What Is Genuine Prayer? : Towards A Theology Of Prayer, Pt. 8

In my previous post of this series (other article links below), I argued that because God is the MOST genuine being in existence and because He is, at the core "Relational" (my term: "Omnirelational"), then, it follows that He desires a genuine relationship with humans. One of the elements that helps humans connect with this genuine God in a genuine way, is prayer. My starting point or definition of prayer is: Attending to the presence of God around us and in us. In this post, I want to explore the concept of "genuine prayer". In the main, I want to ask and attempt to answer three questions (not necesarrily in the following order): What is genuine prayer and what does it look / sound like? How do we pray genuinely? Why is genuine prayer necesarry?

First of all, I want to address the question of why genuine prayer is necesarry. First and foremost, it is necesarry because any other type of prayer turns into manipulation and thus becomes something other than prayer. Disingenuous prayer is like befriending someone not to be their friend, but to get something from them for yourself. We can see how such a relationship is both dangerous and unhealthy and is therefore, not really a "friendship" at all.

In a disingenuous relationship, someone is always trying to hide something, cover something up and prevent something from coming to light. As humans, we tend to do this when we don't want people to know the truth or when we are scared of revealing something about ourselves. If God is the most genuine being and thus, never acts this way toward us, neither should we act this way toward Him. Yet, the truth is, many times so-called Christians do act this way toward Him. In fact, some people take these sorts of facades to the extreme! Think about the people who burst out in sheer anger towards God all the time! Think about the people who just disregard God! Think about the people who imagine that they can "name it and claim it". Think about the people who act as if they must always be timid in their prayers and thus, never share their real thoughts and emotions with God (it's always the same). I've said for years now: God is not scared of or threatened by our true thoughts, emotions and words; we can be honest with Him in these areas! Any theology that believes God is sovereign, will realize this!!! Anyway, disingenuous acts such as those above are not only unhealthy, they are also acts that, as I said, move out of the realm of "prayer" into something else.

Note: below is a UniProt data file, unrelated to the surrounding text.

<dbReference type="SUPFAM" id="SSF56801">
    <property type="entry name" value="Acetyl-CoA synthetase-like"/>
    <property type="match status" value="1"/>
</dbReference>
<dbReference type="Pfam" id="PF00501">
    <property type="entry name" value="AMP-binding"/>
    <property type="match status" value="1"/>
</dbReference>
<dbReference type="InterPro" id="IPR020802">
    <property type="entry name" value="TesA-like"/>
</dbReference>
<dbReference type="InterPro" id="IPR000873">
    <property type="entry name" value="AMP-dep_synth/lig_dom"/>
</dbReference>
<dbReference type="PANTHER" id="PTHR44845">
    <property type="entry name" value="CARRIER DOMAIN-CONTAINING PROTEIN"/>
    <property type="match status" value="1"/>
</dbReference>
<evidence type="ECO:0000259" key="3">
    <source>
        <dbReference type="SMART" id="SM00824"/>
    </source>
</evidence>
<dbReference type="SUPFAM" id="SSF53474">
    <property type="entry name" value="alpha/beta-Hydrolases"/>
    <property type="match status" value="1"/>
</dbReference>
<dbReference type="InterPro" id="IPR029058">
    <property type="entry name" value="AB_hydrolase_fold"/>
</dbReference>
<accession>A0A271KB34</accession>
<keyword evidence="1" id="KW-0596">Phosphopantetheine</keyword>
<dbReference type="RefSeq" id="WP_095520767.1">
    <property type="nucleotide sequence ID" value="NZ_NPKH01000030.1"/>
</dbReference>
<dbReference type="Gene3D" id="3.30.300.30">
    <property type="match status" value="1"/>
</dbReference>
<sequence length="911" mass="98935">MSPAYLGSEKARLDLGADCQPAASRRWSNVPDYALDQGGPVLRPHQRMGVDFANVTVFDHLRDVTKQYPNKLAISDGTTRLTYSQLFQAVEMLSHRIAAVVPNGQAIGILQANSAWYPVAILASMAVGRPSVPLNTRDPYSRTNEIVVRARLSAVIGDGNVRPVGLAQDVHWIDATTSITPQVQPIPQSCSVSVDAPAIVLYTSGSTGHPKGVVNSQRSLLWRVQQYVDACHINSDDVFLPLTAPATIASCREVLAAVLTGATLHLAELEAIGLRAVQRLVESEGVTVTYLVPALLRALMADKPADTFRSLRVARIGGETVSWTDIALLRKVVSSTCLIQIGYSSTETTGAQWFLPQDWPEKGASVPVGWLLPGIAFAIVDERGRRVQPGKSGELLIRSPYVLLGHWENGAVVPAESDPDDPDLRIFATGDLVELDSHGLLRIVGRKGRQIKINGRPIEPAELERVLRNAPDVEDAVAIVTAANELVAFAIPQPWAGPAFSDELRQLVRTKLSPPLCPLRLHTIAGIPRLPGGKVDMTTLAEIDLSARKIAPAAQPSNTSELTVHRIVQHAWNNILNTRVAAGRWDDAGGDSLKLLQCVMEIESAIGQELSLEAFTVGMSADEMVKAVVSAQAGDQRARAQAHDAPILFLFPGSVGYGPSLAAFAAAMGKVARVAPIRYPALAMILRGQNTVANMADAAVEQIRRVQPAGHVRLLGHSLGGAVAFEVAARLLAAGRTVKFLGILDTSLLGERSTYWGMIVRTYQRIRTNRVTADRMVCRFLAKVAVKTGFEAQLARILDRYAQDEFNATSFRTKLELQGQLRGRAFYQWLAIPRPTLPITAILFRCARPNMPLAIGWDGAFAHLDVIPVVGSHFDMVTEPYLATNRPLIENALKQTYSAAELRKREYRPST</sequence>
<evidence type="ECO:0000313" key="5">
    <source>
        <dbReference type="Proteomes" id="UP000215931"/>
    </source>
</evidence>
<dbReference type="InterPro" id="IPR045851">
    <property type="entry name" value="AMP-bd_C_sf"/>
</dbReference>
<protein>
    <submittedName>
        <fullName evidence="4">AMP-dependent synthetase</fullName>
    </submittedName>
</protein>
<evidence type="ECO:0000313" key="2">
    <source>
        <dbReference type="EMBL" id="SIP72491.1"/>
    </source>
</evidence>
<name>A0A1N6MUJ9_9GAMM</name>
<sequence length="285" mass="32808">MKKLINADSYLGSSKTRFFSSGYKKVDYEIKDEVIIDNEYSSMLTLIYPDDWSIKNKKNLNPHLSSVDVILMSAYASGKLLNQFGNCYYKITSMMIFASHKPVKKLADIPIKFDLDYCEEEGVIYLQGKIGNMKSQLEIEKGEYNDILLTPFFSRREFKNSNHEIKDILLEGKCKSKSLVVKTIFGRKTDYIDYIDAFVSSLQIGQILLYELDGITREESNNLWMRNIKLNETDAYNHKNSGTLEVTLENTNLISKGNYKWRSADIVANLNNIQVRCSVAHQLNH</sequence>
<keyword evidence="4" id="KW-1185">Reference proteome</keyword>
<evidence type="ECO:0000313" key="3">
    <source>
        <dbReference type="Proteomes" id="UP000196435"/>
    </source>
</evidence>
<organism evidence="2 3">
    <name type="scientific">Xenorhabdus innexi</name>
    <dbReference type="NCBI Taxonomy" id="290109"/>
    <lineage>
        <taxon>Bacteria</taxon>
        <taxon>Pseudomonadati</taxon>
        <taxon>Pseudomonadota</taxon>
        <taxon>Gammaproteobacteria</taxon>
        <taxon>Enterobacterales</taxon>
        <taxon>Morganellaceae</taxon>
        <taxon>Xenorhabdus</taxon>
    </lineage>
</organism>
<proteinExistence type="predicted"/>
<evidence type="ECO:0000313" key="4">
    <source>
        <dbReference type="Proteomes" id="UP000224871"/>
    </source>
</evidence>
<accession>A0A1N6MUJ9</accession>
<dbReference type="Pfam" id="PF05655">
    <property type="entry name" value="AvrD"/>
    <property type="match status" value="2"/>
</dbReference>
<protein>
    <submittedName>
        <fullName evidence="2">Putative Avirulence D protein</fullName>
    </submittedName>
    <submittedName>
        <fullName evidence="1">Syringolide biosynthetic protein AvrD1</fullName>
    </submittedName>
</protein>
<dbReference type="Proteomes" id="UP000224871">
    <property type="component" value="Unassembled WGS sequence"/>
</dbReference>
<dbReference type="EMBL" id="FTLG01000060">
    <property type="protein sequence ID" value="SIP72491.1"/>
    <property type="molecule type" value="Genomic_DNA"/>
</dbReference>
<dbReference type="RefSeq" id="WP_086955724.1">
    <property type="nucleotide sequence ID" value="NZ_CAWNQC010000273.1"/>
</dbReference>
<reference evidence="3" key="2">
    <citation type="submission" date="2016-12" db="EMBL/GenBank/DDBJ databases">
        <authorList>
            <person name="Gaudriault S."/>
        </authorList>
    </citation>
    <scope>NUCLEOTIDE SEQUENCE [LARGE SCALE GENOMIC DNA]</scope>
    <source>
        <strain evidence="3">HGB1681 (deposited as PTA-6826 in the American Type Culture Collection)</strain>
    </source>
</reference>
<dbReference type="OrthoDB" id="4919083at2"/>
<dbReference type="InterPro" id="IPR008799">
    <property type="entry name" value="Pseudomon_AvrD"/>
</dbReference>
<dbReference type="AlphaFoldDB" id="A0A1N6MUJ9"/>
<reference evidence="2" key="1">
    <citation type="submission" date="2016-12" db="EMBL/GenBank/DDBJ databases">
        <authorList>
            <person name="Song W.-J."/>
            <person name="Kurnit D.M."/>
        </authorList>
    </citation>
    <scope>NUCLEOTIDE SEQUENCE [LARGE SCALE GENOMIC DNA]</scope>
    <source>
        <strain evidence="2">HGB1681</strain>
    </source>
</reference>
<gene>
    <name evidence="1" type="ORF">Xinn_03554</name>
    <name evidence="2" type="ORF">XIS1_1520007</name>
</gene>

So, if that is the case, then: How do we pray genuinely? Well, in my view, we pray genuinely by first understanding that prayer is, above all else, the attempt to attend to God's presence. In doing this, we are first and foremost seeking God's wants and desires, not our own. Yet, as I argued in the previous post of this series, the human element or human interaction is not totally ruled out of the prayer event. In fact, genuine prayer allows us to come to God and even voice our frustrations or worries with His desires when we find that they are in tension with ours. Moses, Abraham, Jonah and even Jesus did this! To say it again: God is not threatened by us!!!

If all of this is correct, then what is genuine prayer and what does it look / sound like? Well, genuine prayer is simply entering into the prayer event in all honesty and genuineness; there are no other motives or goals other than finding out God's wants and desires. If, upon finding out those wants or desires we realize there is tension between our desires and God's, we can feel free and are actually urged to share them because that's what genuine prayer looks and sounds like. It sounds like Abraham pleading with God to give the people another chance. It looks like Jesus, on His knees, pleading for another way to close things out...sharing His desire to be delivered from the cup He's about to drink.

So, realize that genuine prayer makes way for genuine feelings. And remember that God is not threatened by us. We can approach God and share our truest and deepest thoughts not only about ourselves but also God's wants and desires. Some great Scripture examples of this will be provided in several of the following posts. Until then, check out previous posts in this series below.


Other posts in this series:

1) Defining Prayer
2) Imaging Prayer
3) Asking in Prayer
4) Why I Don't Pray For Things
5) Pray Without Ceasing? Why?
6) Does Prayer Work?
7) Can Prayer Change God's Mind?

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